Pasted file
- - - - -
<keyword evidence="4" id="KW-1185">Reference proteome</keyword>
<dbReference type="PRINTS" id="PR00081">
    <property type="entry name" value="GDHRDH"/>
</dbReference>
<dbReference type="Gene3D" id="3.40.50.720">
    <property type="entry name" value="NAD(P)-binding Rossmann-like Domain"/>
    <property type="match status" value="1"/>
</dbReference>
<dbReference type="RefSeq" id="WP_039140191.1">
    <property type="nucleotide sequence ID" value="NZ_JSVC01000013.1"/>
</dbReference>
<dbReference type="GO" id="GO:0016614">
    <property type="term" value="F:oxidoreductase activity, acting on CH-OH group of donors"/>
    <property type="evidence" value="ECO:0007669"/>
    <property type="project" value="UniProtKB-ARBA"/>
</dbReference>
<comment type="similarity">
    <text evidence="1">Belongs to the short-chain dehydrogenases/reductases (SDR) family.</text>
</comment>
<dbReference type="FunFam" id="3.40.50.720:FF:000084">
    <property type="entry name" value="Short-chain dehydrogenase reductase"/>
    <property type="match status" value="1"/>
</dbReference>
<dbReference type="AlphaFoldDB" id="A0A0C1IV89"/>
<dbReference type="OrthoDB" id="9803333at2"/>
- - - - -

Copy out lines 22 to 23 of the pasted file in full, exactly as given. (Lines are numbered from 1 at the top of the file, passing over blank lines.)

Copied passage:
    <property type="match status" value="1"/>
</dbReference>